For Trott, his decision to go home for stress-related reasons after the Gabba loss came as one of the saddest days for a long time. It is truly hoped that he will recover from the strain of expectation and rediscover his love for the game at the highest level and return to the fold very soon. England need him more than even he might have realised. His was not a retirement, but a retired hurt. Hopefully he will resume batting soon.
The real story perhaps lies not in these two decisions by two very honest gentlemen, but the environment that forced them to walk away.
For Swann and Trott, and probably a few others we don't know of, the ten consecutive Tests were a bridge too far. International sport, and especially cricket with its three formats and vast complexities, is no easy bastion, no stroll in the park. The competition is fierce and uncompromising, as national teams from all sorts of diverse cultures strive to be No. 1, or just to survive. Hence the reason why Tendulkar cleverly removed each format strategically, one by one, slowly and surely.
Administrators and their marketing consultants are at fault here. The players, and the teams, are the most important considerations of cricket boards around the world. It is vital there is due diligence in ensuring players are allowed to recover, rest and rehabilitate when needed, while being provided a playing environment that is positive, refreshing, challenging and nurturing.
And it is necessary to be mindful of the attritional aspects if players are to prolong their careers and retire naturally, not prematurely. In this regard, there is simply too much travel, too many meaningless matches, too much exploitation of the quality on show. Less is more. If we aren't careful, the attrition rate could rise dramatically in the years to come.
Often, as was the case with my retirement, a multitude of things are at play. The body may be on the other side of the hill, or the politics of a new coach and regime could unsettle the enjoyment and commitment factor, or maybe there are troubles at home. Always a part of this will be the travel, the time away, the homesickness, and the longing for respite from the expectations, the media and the daily grind. All some want at some point is to go home and be normal. For the life of an international cricketer is not normal as we know life to be.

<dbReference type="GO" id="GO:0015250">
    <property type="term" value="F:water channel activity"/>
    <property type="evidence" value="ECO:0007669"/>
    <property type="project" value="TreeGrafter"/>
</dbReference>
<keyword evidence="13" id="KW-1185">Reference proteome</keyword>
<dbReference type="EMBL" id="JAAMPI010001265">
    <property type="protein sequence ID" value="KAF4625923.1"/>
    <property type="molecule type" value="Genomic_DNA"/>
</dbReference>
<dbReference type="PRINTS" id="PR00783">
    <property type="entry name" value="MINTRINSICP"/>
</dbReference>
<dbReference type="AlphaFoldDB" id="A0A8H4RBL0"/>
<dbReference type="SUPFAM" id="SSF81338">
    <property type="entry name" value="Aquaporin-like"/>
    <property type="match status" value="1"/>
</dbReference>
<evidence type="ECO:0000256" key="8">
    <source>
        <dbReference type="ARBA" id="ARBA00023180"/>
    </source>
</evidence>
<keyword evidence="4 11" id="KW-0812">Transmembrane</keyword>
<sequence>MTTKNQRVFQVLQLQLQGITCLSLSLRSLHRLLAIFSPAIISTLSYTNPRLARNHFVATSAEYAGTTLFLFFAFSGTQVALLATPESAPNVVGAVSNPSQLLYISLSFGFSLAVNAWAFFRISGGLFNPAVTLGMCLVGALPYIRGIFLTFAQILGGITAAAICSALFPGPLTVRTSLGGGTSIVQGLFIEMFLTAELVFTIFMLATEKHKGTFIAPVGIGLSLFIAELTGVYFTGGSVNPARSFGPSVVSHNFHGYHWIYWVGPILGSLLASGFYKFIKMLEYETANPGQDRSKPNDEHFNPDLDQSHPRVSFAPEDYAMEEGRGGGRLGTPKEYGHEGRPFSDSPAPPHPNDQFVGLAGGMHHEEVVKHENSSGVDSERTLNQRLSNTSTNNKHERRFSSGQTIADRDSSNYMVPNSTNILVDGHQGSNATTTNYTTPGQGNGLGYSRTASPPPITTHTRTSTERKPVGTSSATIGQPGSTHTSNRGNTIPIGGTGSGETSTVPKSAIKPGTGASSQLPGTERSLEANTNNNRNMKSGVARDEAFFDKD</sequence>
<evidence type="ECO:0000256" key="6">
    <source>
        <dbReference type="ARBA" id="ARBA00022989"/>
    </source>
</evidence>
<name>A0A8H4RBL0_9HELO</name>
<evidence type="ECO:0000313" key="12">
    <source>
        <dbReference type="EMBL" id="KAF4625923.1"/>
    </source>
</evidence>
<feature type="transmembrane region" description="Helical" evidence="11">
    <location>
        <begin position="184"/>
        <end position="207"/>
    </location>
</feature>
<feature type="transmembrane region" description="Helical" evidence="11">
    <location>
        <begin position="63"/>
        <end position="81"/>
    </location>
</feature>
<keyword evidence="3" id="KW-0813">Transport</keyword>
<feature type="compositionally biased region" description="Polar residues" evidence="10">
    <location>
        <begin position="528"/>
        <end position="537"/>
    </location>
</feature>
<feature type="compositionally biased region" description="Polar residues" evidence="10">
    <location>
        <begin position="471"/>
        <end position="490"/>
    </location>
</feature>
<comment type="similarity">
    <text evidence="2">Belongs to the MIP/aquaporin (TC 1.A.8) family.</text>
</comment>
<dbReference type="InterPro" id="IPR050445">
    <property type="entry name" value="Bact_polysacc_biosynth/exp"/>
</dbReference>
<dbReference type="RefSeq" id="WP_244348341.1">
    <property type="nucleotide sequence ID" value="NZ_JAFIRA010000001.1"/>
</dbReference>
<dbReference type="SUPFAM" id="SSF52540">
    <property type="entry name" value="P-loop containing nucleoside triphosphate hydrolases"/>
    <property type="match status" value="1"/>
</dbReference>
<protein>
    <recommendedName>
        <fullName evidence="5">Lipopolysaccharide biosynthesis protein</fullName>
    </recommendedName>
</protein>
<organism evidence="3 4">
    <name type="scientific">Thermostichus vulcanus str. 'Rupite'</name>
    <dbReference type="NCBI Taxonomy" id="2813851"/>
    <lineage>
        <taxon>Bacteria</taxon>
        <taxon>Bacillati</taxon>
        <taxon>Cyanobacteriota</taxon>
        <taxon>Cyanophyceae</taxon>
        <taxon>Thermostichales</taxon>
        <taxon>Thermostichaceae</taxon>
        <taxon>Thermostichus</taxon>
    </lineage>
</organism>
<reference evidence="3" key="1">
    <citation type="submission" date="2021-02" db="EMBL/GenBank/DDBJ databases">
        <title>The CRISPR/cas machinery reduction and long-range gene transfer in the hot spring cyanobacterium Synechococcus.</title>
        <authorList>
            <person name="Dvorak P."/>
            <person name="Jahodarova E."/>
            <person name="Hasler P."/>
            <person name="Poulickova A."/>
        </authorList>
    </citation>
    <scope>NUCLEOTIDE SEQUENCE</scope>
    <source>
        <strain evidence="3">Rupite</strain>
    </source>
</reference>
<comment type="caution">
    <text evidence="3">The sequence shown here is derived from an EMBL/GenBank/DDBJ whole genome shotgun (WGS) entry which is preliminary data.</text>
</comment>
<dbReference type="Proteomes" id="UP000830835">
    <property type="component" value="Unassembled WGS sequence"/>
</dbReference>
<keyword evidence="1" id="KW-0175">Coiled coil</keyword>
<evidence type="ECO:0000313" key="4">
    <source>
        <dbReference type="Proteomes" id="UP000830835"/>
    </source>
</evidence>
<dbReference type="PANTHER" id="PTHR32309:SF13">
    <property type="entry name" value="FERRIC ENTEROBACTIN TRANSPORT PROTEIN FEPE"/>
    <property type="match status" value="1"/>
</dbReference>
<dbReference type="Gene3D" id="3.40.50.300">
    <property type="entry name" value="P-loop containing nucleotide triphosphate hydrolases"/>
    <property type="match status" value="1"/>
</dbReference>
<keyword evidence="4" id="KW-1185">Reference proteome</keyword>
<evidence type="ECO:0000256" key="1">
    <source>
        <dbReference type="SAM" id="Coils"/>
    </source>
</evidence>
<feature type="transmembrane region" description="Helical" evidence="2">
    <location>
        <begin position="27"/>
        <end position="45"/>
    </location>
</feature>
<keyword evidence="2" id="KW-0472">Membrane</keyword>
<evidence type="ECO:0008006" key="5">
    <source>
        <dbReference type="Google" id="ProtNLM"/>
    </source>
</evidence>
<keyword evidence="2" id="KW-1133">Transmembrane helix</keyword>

If one is lucky, however, you get one chance to live a cricketer's dream; to perform on the highest stage all around the world. The question is, how long will it last? And will you stay true to yourself through the experience?
Following retirement, I experienced a form of depression. I was incredibly sad that it was over, with no real feel for what was to come. My retirement was premature, at the age of 33, yet the body, mind and nerves were almost depleted. Retirement, the act of retiring, from anything, is indeed a symbolic end of one's previous existence.
The attritional rate was faster when I hid from the truth and wore a false mask, of pretending I was happy. When your whole life is wrapped up in the one thing - for me it was batting - then you become dependent on that one thing. The key is to expand that life while playing, somehow, and with it comes longevity and a natural transition.
Tendulkar and Kallis achieved just that; two supreme examples of longevity and good behaviour, commitment, natural attrition and transition. These two enjoyed and lived the dream longer than most would ever dream of. They stayed grounded and real, authentically honest and resilient. Some of us get worn down - definitely I did - by false dawns and a loss of perspective of who we are and what we want.
Martin Crowe, one of the leading batsmen of the late '80s, played 77 Tests for New ZealandFeeds: Martin Crowe
© ESPN Sports Media Ltd.